Picture: BLOOMBERG/WALDO SWIEGERS
Picture: BLOOMBERG/WALDO SWIEGERS

The JSE looks set to open to broadly positive Asian markets on Wednesday morning, with little major news to give investors clear direction.

China’s regulatory crackdown against some of its largest listed companies, the threat of the Delta variant and optimism about an improving global economic picture are the major themes on the market.

US retail sales numbers for July were well below expectations on Tuesday, but this follows recent strength for a number of other key indicators, notably those for the US labour market. Minutes from the US Federal Reserve’s last policy meeting are due out later on Wednesday, and could give further details about the world’s most influential central bank’s plans to pare back stimulus.

In morning trade, the Hang Seng was up 0.75% and the Nikkei 0.71%, while the Shanghai Composite had gained 0.56%.

Tencent, the Chinese tech giant of which the Naspers stable is the single-biggest shareholder, had eked out a 0.3% gain. Tencent was on track to break a four-session losing streak on Wednesday, which includes a more than 4% fall on Tuesday.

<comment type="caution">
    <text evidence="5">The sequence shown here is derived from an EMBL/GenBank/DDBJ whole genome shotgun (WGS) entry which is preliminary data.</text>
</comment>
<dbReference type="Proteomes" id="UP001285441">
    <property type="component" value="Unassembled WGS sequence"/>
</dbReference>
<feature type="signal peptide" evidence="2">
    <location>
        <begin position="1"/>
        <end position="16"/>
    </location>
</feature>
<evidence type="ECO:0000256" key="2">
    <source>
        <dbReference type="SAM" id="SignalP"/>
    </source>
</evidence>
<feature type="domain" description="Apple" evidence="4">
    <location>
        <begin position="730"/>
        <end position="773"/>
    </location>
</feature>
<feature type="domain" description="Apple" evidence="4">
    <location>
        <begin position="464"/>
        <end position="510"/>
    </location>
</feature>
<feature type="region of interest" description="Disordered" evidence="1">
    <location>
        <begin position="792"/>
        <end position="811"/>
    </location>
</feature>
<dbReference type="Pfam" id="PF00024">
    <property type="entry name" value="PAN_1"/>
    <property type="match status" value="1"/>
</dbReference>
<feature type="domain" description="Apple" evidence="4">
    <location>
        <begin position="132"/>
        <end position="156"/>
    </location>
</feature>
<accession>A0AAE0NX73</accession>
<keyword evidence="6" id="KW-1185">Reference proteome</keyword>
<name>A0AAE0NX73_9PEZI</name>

Gold was up 0.23% to $1,789.75/oz, while platinum had gained 1.31% to $1,010.55. Brent crude had gained 0.17% to $69.23 a barrel.

The rand was 0.38% higher at R14.84/$, having touch R14.99 on Tuesday — a more than three-week low.

Locally, private education group Curro is expected to report growth in both learners and revenue for its six months to end-June, though headline earnings per share (HEPS) are expected to slip, with the group having 42% more shares in issue after conducting a R1.5bn rights issue in September.

In economic news, consumer inflation, as measured by the annual change in the consumer price index, is due for July and expected to show moderation from June’s 4.9% year-on-year rise, amid slower fuel inflation.

Retail sales for June are also expected to show a fall from May’s 15.8% rise, with moderation expected to reflect waning of the effects on the sector of SA’s hard lockdown in 2020 as the country grappled with a first wave of Covid-19.

gernetzkyk@businesslive.co.za

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